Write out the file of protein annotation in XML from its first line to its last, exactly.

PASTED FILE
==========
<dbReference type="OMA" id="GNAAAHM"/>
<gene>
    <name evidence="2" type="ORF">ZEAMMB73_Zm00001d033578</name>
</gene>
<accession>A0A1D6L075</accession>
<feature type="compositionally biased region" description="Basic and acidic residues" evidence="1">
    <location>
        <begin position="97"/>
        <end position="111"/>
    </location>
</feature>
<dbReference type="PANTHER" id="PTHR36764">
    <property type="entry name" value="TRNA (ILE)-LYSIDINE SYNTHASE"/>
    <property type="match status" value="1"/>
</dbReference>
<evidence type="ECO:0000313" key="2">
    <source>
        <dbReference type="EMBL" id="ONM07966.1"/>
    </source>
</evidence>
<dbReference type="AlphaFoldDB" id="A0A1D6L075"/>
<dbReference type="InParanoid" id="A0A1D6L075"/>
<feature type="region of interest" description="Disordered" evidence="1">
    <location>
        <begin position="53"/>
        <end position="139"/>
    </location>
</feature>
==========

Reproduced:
<dbReference type="OMA" id="GNAAAHM"/>
<gene>
    <name evidence="2" type="ORF">ZEAMMB73_Zm00001d033578</name>
</gene>
<accession>A0A1D6L075</accession>
<feature type="compositionally biased region" description="Basic and acidic residues" evidence="1">
    <location>
        <begin position="97"/>
        <end position="111"/>
    </location>
</feature>
<dbReference type="PANTHER" id="PTHR36764">
    <property type="entry name" value="TRNA (ILE)-LYSIDINE SYNTHASE"/>
    <property type="match status" value="1"/>
</dbReference>
<evidence type="ECO:0000313" key="2">
    <source>
        <dbReference type="EMBL" id="ONM07966.1"/>
    </source>
</evidence>
<dbReference type="AlphaFoldDB" id="A0A1D6L075"/>
<dbReference type="InParanoid" id="A0A1D6L075"/>
<feature type="region of interest" description="Disordered" evidence="1">
    <location>
        <begin position="53"/>
        <end position="139"/>
    </location>
</feature>